Monday, November 18, 2013

Lindsey's Story & the Subject of Diversity

Lindsey's Story (tentatively titled) is the third manuscript I'm working on in Mekayla & Company. But instead of being from Mekayla's POV, it's told from one of her BFFs, Lindsey. It is probably the only book in the series that will be told from a POV other than Mekayla's. Reason: this book goes into the sensitive and tricky territory of same sex marriage. Lindsey is the product of a same sex household, and the book focuses on the upcoming wedding of her two moms. Being in such a small town, Lindsey is often the target in school for bullying as a result of her home life. To Lindsey and her friends, they just are. It's probably what makes them outcasts.

When I began researching just how to go about writing a series, the one thing I kept running into was this: kids like to read about people like them. Reading and writing is really all about pretend and make believe, so immersing yourself into the situation and adventure and pretending you're one of the gang is what it's all about. Reading can be a gateway into a different life, an alternate personality for kids and even adults. I used to want to be part of the Baby Sitters Club, and be the heroine who defeated whatever evil was put forth in a Goosebumps or Fear Street book. But without having a cast of characters you can relate to, the plot falls apart, no matter how strong, relatable, or exciting.

My characters are nine. The first scene in the book involves a confrontation at school between Lindsey, her friends, and their nemesis's. One of the issues I ran into was dialog. My critique group told me that I needed to do more showing, less telling, as the scene was told more in flashback form. Kids don't always have a filter, which makes it both exciting and scary when writing certain words coming out of their mouths. They know words hurt, but do they really know why? And the target of their wrath knows they're being picked on, but do they really register just how horrible the words are that are being spewed at them? Kids that age often pick up beliefs and words at home. They may not have a good home life so being mean makes them feel better. Then there's the kids who feel that they're above it all, the ones that everyone wants to be friends with just because she has the designer clothes and can vacation in Maui for Christmas every year. That's who Mekayla, Lindsey, Caden, and Emia are up against. Kids who just feel that they're better than, because their parents bank account is bigger, and the kids who are just rough by nature. I know what words can get thrown at someone who has gay or lesbian parents, or a child who is of a multi-racial background. And without actually coming out and writing them, it's probably obvious what drove Lindsey to tears and two of her best friends into the principal's office for trying to stand up for her. The big question I have is how to portray all this, without being offensive, stereotypical, preachy, and still sounding realistic.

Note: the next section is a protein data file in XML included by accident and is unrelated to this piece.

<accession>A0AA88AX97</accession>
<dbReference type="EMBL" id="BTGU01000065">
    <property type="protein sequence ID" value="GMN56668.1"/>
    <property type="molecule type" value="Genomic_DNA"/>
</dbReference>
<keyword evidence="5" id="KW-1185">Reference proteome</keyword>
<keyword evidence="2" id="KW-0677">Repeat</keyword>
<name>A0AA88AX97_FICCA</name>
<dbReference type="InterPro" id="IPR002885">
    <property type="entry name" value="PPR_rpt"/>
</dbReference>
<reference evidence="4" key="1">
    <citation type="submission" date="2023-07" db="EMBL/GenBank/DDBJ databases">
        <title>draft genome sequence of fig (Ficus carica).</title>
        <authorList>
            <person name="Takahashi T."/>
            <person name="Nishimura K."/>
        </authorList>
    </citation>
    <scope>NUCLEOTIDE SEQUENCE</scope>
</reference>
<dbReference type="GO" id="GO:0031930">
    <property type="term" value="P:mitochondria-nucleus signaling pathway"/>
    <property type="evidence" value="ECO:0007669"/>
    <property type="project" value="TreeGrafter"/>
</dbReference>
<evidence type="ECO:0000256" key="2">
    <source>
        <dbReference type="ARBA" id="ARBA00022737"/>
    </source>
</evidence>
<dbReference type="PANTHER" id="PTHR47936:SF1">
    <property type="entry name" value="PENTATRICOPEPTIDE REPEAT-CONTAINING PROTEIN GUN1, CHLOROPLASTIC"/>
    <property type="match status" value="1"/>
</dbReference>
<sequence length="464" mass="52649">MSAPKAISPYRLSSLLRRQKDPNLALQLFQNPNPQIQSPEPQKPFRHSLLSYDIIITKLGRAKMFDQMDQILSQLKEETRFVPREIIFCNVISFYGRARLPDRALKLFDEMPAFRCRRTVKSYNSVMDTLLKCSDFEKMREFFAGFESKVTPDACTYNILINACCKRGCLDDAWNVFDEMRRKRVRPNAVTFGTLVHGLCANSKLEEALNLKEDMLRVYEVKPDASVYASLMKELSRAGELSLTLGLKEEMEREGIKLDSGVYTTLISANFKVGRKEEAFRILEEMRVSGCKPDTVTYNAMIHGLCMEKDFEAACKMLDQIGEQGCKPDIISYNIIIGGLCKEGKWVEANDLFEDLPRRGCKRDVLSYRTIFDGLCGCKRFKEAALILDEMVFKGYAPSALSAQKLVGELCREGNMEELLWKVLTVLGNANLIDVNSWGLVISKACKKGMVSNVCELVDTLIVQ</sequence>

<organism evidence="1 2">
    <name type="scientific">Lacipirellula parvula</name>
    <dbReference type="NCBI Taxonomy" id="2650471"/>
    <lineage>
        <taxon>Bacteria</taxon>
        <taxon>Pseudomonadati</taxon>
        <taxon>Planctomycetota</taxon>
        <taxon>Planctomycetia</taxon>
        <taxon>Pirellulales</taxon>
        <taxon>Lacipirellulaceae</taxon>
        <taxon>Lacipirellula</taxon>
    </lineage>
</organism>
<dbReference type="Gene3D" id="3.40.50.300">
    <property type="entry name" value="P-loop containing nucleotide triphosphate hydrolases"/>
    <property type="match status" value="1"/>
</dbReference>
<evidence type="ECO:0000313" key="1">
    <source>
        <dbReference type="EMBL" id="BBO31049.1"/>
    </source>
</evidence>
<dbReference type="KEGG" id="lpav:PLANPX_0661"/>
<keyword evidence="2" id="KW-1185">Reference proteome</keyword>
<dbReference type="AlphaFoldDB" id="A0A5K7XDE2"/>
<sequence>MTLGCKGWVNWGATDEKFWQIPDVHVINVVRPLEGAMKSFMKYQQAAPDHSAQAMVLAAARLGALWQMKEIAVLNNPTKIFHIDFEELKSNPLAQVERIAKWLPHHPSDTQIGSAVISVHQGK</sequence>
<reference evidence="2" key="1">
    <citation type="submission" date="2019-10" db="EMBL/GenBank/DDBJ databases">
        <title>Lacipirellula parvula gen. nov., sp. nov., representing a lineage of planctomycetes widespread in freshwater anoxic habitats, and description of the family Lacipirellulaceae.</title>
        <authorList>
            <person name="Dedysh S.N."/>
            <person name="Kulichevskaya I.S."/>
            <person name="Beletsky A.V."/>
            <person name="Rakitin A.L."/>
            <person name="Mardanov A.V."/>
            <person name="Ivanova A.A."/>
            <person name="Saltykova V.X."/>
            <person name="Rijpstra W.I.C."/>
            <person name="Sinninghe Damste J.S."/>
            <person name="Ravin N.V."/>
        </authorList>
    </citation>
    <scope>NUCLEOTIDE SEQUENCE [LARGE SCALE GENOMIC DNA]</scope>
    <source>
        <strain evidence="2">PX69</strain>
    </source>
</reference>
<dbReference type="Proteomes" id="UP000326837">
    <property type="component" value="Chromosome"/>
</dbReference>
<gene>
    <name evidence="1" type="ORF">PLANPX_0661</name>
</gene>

When it came to writing my series and crafting my characters, I wanted to have a cast of that was diverse. Looking on the list of the most contested books in the US (, many of them were challenged simply because the main character(s) or their family dynamic wasn't considered "traditional". Whatever that means anymore. A conference I attended this past weekend involved a meeting with an editor who gave me some feedback on a previous story I had written. I asked her what is the best way to show my diverse world to the reader without actually spelling it out for them. She gave me some helpful advice. Basically, the lives of Mekayla and her friends just is. What I'm hoping to accomplish in writing Lindsey's Story is simply that her family is her family-and it's very special to her, even if it's strange to her peers, or involves awkward questions or hurtful comments. She doesn't see herself as different, nor does she see her friends as different. They just are. I've done my own research reading stories about same sex families and those that veer off course from what's considered traditional. Most of those were picture books, and I believe all are on the banned/most contested list because they promote a different lifestyle. I want the many kids who fit the mold of Mekayla, Lindsey, Caden, and Emia-transplants from another country, having a black mark against you because of your last name, or having a multi racial or same sex household-to see themselves represented, just as they are.

Lindsey learns a lot of things in the lead up to her Mama Shawna and Mama Rainy's wedding. She and her friends try and do good by attempting to reconcile her Mama Rainy with her estranged family, not realizing the reasons for the estrangement. Even though she doesn't know any other family type, she sometimes wishes she could have the normal family that she is often teased about for not having. But Lindsey learns some own secrets that involve her past, and it ends up making her realize some important things. Mainly, everyone is different from each other, there is no traditional mold. And she wouldn't want her life any other way.

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